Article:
Kenyan woman recalls shock of towel in her belly

February 25, 2010 12:00 am

, MERU, Kenya, Feb 25 – A Meru court has been told how a towel was retrieved from a woman’s belly 20 days after she had undergone an operation.

Dr Ephraim Maina, a surgeon at the Maua Methodist Hospital told Meru Chief Magistrate Rosemary Kimingi that he removed the towel usually used to wrap surgical equipment inside the woman’s stomach after she had undergone an operation to deliver a baby through caesarean section in 2006.

Millicent Muthoni had given birth at the Meru District Hospital on April 24, 2006. However, 20 days later she went to the Maua Methodist hospital after she experienced pains in the abdomen, vomiting and lack of appetite.

She was examined and placed under treatment for two days but her condition deteriorated.

Dr Maina said the intestines had been blocked causing a big swelling on the belly while the birth wound oozed puss.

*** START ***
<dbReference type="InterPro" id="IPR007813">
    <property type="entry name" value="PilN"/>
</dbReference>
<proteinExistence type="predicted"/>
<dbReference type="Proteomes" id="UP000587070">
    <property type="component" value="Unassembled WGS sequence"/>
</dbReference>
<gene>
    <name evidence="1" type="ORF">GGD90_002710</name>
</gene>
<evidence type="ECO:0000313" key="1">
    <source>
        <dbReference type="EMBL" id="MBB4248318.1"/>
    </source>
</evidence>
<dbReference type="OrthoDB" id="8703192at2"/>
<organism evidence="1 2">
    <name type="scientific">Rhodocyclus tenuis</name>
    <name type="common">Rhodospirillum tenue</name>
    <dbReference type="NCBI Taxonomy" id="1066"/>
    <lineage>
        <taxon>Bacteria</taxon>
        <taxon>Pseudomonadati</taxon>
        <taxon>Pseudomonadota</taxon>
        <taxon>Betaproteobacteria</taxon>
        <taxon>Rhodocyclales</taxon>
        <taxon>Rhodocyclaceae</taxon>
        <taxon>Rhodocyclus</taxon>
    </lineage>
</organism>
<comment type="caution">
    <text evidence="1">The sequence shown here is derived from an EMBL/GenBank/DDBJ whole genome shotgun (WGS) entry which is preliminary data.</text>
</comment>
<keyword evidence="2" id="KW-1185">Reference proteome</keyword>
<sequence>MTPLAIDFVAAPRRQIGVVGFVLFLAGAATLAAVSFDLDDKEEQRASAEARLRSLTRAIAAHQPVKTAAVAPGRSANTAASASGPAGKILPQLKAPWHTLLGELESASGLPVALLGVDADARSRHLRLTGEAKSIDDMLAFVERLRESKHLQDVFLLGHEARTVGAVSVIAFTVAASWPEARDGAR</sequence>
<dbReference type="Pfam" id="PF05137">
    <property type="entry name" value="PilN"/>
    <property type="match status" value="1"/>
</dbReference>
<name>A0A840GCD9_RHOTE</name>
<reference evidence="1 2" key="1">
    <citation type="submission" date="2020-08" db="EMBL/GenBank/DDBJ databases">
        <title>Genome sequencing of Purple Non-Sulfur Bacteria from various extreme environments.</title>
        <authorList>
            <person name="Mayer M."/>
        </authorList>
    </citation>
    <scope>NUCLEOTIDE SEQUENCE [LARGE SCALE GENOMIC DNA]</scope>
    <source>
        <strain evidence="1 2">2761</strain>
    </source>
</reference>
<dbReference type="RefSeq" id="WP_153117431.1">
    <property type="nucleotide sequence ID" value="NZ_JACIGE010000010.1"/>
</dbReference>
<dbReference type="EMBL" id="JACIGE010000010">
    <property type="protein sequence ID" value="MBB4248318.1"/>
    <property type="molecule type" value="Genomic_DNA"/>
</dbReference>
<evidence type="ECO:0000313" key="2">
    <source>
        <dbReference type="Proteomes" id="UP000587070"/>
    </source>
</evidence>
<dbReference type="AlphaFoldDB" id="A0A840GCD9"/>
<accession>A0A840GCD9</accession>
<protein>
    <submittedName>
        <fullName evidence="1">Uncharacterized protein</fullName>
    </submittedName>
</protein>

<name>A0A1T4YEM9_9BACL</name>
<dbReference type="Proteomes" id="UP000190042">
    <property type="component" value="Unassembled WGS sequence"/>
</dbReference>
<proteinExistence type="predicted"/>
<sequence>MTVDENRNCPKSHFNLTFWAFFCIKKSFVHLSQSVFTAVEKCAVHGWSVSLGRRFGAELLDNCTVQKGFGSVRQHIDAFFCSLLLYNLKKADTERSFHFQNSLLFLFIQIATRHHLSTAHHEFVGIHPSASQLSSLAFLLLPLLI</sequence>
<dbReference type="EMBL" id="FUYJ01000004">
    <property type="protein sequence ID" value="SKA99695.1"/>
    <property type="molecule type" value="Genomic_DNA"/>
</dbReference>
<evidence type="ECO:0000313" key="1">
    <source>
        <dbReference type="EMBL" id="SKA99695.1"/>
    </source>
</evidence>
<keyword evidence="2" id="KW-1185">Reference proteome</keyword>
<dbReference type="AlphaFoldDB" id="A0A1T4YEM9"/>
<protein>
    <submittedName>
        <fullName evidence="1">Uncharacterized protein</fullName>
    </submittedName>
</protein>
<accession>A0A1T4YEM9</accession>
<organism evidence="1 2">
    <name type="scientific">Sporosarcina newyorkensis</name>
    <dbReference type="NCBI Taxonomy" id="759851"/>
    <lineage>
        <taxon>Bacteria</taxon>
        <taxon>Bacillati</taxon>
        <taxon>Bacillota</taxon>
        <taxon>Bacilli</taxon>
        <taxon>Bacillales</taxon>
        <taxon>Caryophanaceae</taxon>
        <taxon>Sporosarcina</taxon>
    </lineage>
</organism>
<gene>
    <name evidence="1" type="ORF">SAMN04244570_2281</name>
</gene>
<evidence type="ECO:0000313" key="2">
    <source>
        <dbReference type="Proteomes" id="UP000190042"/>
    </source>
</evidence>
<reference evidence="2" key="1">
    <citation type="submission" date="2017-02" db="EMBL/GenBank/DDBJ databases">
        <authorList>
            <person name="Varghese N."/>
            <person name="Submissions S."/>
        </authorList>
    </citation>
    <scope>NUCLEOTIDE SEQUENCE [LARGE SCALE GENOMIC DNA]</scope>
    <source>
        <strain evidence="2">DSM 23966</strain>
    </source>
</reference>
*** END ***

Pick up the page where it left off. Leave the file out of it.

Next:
At one point, the then lactating mother vomited excretions before losing consciousness.

“We operated on her to check what was wrong and discovered a green towel. It had blocked the intestines and hindered the healing of her scar,” said Dr Maina.

A tearful Ms Muthoni, a nurse at Igembe district hospital, told the court how shocked she was on being shown the towel.

“When the doctor showed me the green towel soaked in a bowl full of puss, I almost collapsed out of shock on learning that such a thing had been removed from my abdomen,” she told a hushed court.

The operation to remove the towel was performed days after she had delivered through the caesarean section.

Meru District Hospital superintendent Dr Justus Ngatia confirmed that Ms Muthoni had been operated at the hospital 20 days prior to the removal of the towel.

The woman has sued Dr Njenga Muraya who performed the operation for professional negligence. Also enjoined in the suit is the Attorney General Amos Wako.

But State Counsel Kariuki Kamotho disputes the witness’s claims. The hearing continues on April 14 this year.


Latest Articles

Most Viewed